Former Texas Gov. Rick Perry once faced off against Donald Trump in the primary battle for the Republican presidential nomination. But now the president-elect has chosen Perry to be his secretary of energy. The Air Force veteran and long-time politician met with the New York billionaire at Trump Tower to discuss the position Monday.

In the position, Perry will head up the Department of Energy, which is responsible for clean energy, nuclear weapons cleanup, energy security and the promotion of energy research and innovation. Here are eight facts to know about Perry’s political past and his relationship with Trump.

Perry was the Governor of Texas for 14 years. Sworn in as the 47th governor in December 2000, Perry left office in 2014, having served 5,144 days in office. He’s the longest serving governor in the state’s history.

He ran for president twice. Perry ran in both the 2012 and 2016 primaries. He dropped out early in this year’s race and threw his support behind Sen. Ted Cruz.

He once called Trump a “cancer on conservativism,” among other insults. “Let no one be mistaken Donald Trump’s candidacy is a cancer on conservatism and it must be clearly diagnosed, excised and discarded,” Perry said during a speech in Washington, D.C in July. “It cannot be pacified or ignored for it will destroy a set of principles that has lifted more people out of poverty than any force in the history of the civilized world and that is the cause of conservatism.” He also called Trump “a barking carnival act.”

RTX2UQLS Rick Perry is greeted as he exits Trump Tower in Manhattan following a meeting with President-elect Donald Trump, Dec. 12, 2016. Photo: Reuters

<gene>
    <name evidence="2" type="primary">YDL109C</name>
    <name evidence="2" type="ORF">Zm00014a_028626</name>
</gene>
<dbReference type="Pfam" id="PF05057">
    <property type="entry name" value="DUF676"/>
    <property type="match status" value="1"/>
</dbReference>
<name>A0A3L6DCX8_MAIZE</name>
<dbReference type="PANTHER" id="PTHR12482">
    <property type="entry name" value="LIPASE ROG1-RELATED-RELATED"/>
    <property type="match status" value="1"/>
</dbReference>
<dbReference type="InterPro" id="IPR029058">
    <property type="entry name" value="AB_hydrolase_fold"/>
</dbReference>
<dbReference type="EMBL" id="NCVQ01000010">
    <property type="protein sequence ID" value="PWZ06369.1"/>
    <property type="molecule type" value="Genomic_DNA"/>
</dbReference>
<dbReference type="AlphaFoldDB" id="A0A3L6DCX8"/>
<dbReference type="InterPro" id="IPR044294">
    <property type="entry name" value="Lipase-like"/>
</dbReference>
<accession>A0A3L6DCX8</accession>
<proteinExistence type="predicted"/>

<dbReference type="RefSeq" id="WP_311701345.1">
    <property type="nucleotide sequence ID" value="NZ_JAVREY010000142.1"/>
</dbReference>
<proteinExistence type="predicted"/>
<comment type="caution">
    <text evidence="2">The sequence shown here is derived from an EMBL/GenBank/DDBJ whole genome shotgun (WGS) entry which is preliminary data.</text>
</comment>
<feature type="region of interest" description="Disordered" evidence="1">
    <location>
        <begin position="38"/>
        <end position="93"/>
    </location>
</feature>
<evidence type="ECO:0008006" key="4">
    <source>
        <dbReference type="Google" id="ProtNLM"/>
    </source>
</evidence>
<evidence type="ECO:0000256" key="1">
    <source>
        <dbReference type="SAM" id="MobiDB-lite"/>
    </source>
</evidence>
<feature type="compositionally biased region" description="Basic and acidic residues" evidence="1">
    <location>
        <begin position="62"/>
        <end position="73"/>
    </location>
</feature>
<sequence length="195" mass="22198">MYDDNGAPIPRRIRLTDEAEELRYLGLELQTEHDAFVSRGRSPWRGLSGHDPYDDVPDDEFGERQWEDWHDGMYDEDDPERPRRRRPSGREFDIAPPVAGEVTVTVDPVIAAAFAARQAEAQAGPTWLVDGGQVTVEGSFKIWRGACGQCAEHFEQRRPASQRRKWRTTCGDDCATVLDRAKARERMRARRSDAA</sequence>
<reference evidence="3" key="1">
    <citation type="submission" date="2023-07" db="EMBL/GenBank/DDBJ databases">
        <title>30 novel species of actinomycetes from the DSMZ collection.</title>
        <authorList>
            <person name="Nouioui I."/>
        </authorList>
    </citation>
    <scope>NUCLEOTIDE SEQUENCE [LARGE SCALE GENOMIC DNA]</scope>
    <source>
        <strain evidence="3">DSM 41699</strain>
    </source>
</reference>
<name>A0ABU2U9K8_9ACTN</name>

He said he would eliminate the Department of Energy. In an infamous flub during a Republican presidential primary debate in November 2011, Perry attempted to name the three departments he would scrap. “I will tell you, it is three agencies of government when I get there that are gone: commerce, Education, and – what’s the third one there? Let’s see.” Perry was unable to remember the name but later in the debate clarified that he did, indeed, mean to say the Department of Energy.

He lowered ozone and carbon levels in Texas. From 2000 to 2012 while Perry was governor, ozone levels in Texas decreased by 24 percent, 12 percent greater than the national average, according to his website. Nitrogen levels decreased by 62.5 percent and carbon levels by nine percent.

He’s invested in the Dakota Access Pipeline. Perry is a member of the corporate board for Energy Transfer Partners, the parent company of Dakota Access LLC who is advocating for the pipeline.

Perry was indicted on two felony counts. In August 2014, Perry was indicted by a grand jury for abuse of official capacity and coercion of a public servant after vetoing funding for a local district attorney’s office. Both charges against him were dismissed in 2016.

He called the BP oil spill “an act of God.” “From time to time there are going to be things that occur that are acts of God that cannot be prevented,” said Perry, speaking to the Chamber of Commerce in Washington in 2010.

He’s not a fan of the Environmental Protection Agency. “Somebody has to tell the EPA that we don’t need you monkeying around and fiddling around and getting in our business with every kind of regulation you can dream up,” Perry said in a speech at a Tea Party meeting in September 2011. “You’re doing nothing more than killing jobs. It’s a cemetery for jobs at the EPA.”